An Upstate New York Man Designed the Tomb of the Unknown Soldier in Arlington
If there is only one historic place that you visit in the United States during your lifetime, Arlington National Cemetery should be it.
Today, there are about 400,000 veterans (and their eligible dependents) laid to rest in Arlington which is one of the most serene and humbling places. It's impossible not to be filled with awe and gratitude as you look over the rows and rows of headstones and realize the sacrifices made by each individual who lies beneath.
Also located at Arlington is the Tomb of the Unknown Soldier. Situated atop a hill overlooking Washington, D.C., the Tomb of the Unknown Soldier has served as the resting place of an unidentified World War I service member as well as other unidentified military members.
The Tomb of the Unkown Soldier is one of the most visited and iconic memorials in the United States of America and a man from Upstate New York designed it.
Lorimer Rich was born in Camden, New York, a town in Oneida County on December 24, 1891. Rich would later move to the Binghamton area where he graduated from Binghamton Central High School, class of 1910.
Following graduation from Binghamton Central High School, Rich would go on to graduate from Syracuse University in 1914 with a degree in architecture. After college, Rich joined the United States Army and served in World War I.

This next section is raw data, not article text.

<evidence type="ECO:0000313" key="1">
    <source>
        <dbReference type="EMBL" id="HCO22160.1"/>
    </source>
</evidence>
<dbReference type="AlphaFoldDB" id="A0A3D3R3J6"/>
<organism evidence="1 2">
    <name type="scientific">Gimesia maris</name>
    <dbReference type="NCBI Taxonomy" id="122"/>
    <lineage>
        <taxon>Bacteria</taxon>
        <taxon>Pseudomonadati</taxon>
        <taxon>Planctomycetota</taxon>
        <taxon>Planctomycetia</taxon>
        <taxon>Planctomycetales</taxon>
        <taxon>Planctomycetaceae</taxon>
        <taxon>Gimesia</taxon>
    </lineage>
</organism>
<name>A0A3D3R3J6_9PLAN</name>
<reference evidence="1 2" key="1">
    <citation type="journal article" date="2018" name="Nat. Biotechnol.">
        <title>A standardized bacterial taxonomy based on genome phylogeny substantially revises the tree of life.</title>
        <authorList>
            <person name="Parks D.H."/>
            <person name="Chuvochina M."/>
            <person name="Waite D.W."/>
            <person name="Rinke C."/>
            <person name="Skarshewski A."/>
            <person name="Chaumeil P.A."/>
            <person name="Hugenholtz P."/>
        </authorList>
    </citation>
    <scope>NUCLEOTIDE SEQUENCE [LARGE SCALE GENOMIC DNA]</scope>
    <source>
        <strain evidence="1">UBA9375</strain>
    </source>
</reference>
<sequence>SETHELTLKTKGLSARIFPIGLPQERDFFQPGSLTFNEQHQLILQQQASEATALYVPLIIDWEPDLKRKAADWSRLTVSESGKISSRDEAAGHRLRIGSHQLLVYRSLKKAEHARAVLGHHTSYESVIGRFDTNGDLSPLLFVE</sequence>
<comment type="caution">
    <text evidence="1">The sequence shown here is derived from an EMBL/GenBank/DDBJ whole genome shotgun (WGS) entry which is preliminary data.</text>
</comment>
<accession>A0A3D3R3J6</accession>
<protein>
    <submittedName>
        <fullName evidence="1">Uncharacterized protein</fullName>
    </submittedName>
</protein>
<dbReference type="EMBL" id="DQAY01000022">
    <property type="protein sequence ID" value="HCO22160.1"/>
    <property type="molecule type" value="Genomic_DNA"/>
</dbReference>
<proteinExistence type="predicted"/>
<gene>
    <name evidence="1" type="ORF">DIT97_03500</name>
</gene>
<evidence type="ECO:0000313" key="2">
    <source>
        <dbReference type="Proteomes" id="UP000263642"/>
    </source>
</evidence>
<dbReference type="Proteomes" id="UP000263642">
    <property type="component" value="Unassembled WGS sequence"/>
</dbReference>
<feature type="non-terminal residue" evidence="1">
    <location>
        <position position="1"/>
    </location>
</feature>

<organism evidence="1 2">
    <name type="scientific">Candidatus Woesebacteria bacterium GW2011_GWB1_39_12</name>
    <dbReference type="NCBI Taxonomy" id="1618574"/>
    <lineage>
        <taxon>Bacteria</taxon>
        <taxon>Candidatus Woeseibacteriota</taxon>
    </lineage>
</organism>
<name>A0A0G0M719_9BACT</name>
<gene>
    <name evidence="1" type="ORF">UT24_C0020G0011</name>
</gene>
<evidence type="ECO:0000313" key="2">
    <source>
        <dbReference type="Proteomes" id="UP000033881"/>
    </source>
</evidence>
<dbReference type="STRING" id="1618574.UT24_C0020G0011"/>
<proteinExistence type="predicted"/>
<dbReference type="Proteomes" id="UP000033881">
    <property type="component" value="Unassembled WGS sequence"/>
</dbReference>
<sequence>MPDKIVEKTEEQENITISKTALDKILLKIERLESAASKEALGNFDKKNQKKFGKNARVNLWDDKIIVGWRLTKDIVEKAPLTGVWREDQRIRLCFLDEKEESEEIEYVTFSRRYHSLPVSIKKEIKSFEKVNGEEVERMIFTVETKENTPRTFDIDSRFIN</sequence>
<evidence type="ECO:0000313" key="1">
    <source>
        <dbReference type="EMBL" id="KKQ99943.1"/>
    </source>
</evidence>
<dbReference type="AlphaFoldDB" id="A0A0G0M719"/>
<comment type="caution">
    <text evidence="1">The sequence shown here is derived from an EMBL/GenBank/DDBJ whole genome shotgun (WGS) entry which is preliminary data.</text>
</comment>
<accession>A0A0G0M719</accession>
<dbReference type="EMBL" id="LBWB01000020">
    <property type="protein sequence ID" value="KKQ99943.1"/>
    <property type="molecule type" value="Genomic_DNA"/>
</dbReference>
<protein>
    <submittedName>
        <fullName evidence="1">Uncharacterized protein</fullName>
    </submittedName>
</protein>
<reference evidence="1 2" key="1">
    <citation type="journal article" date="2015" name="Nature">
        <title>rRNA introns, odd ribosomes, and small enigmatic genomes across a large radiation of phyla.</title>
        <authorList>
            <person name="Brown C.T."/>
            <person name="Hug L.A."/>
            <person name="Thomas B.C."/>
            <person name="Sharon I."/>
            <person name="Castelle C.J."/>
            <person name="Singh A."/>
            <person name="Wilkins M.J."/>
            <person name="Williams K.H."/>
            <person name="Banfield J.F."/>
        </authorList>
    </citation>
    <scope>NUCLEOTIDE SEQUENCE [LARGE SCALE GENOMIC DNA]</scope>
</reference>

After World War I, Rich decided to continue his studies in Italy but eventually returned home, joining the firm of McKim, Mead, and White, but he grew restless and decided to venture out on his own.
In 1920, the Amphitheater in Arlington was completed but the Tomb of the Unknown Solder would not be placed in front of the Amphitheater until 1931. In 1929, a nationwide competition was held for the design of the tomb and over 70 architects submitted their designs.
Lorimer Rich of Upstate New York would be the architect whose design would be selected.
Rich's design of Doric pilasters at the corners and sides gives the monument the appearance of a Greek temple. Additionally, three figures in Greek robes stand at the temple door. The figures represent peace, victory, and valor. The inscription on the Tomb reads, "Here Rests in Honored Glory an American Soldier Known but to God."
Rich was commissioned to design several structures over the course of his career, none quite as notable as that of the Tomb of the Unkown Soldier, but impressive all the same.
Among Rich's work are several locations at Syracuse University including the Joe and Emily Lowe Gallery, the Archibold Gymnasium additions, the Women's Building, and Ernest I White Law College. Rich also designed Rich Hall at the State University of New York at Oswego named after his sister Grace Ellingwood Rich.
Rich passed away in Rome, New York, at the age of 86 on June 2, 1978, and is himself buried in Arlington National Cemetary relatively close to his grandest design - the Tomb of the Unknown Soldier.